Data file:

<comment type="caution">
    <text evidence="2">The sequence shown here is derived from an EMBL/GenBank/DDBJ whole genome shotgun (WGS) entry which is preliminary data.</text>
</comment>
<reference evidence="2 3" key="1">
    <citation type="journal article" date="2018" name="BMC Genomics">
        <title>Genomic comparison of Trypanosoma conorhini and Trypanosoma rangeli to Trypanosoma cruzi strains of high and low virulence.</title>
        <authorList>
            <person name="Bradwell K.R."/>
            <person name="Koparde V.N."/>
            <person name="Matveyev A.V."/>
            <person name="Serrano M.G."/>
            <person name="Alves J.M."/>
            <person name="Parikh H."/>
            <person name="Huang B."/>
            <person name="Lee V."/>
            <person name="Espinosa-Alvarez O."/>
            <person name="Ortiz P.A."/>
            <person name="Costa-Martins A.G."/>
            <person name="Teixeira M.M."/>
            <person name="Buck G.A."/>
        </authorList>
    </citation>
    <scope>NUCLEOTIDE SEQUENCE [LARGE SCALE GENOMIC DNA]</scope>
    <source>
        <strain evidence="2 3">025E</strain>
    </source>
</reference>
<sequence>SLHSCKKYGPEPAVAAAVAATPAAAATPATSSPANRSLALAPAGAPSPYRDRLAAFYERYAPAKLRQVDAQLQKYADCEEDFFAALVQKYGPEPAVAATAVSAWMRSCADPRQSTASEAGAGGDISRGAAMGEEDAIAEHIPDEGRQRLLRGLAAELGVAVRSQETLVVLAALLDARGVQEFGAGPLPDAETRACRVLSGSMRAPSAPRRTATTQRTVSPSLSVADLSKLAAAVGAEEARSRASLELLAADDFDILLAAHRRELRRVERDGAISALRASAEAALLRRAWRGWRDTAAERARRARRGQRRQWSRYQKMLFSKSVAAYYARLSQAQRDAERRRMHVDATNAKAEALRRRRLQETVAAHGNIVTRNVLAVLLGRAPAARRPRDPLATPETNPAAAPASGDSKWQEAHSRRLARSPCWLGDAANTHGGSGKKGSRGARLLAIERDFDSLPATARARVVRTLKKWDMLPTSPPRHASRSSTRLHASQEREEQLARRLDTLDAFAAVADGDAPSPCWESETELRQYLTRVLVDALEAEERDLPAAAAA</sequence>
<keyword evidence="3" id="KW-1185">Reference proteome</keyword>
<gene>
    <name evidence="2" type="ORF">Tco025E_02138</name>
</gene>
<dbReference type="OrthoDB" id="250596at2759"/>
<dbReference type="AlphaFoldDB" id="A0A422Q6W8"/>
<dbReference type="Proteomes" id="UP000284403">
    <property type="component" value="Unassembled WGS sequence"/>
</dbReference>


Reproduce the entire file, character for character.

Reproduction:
<comment type="caution">
    <text evidence="2">The sequence shown here is derived from an EMBL/GenBank/DDBJ whole genome shotgun (WGS) entry which is preliminary data.</text>
</comment>
<reference evidence="2 3" key="1">
    <citation type="journal article" date="2018" name="BMC Genomics">
        <title>Genomic comparison of Trypanosoma conorhini and Trypanosoma rangeli to Trypanosoma cruzi strains of high and low virulence.</title>
        <authorList>
            <person name="Bradwell K.R."/>
            <person name="Koparde V.N."/>
            <person name="Matveyev A.V."/>
            <person name="Serrano M.G."/>
            <person name="Alves J.M."/>
            <person name="Parikh H."/>
            <person name="Huang B."/>
            <person name="Lee V."/>
            <person name="Espinosa-Alvarez O."/>
            <person name="Ortiz P.A."/>
            <person name="Costa-Martins A.G."/>
            <person name="Teixeira M.M."/>
            <person name="Buck G.A."/>
        </authorList>
    </citation>
    <scope>NUCLEOTIDE SEQUENCE [LARGE SCALE GENOMIC DNA]</scope>
    <source>
        <strain evidence="2 3">025E</strain>
    </source>
</reference>
<sequence>SLHSCKKYGPEPAVAAAVAATPAAAATPATSSPANRSLALAPAGAPSPYRDRLAAFYERYAPAKLRQVDAQLQKYADCEEDFFAALVQKYGPEPAVAATAVSAWMRSCADPRQSTASEAGAGGDISRGAAMGEEDAIAEHIPDEGRQRLLRGLAAELGVAVRSQETLVVLAALLDARGVQEFGAGPLPDAETRACRVLSGSMRAPSAPRRTATTQRTVSPSLSVADLSKLAAAVGAEEARSRASLELLAADDFDILLAAHRRELRRVERDGAISALRASAEAALLRRAWRGWRDTAAERARRARRGQRRQWSRYQKMLFSKSVAAYYARLSQAQRDAERRRMHVDATNAKAEALRRRRLQETVAAHGNIVTRNVLAVLLGRAPAARRPRDPLATPETNPAAAPASGDSKWQEAHSRRLARSPCWLGDAANTHGGSGKKGSRGARLLAIERDFDSLPATARARVVRTLKKWDMLPTSPPRHASRSSTRLHASQEREEQLARRLDTLDAFAAVADGDAPSPCWESETELRQYLTRVLVDALEAEERDLPAAAAA</sequence>
<keyword evidence="3" id="KW-1185">Reference proteome</keyword>
<gene>
    <name evidence="2" type="ORF">Tco025E_02138</name>
</gene>
<dbReference type="OrthoDB" id="250596at2759"/>
<dbReference type="AlphaFoldDB" id="A0A422Q6W8"/>
<dbReference type="Proteomes" id="UP000284403">
    <property type="component" value="Unassembled WGS sequence"/>
</dbReference>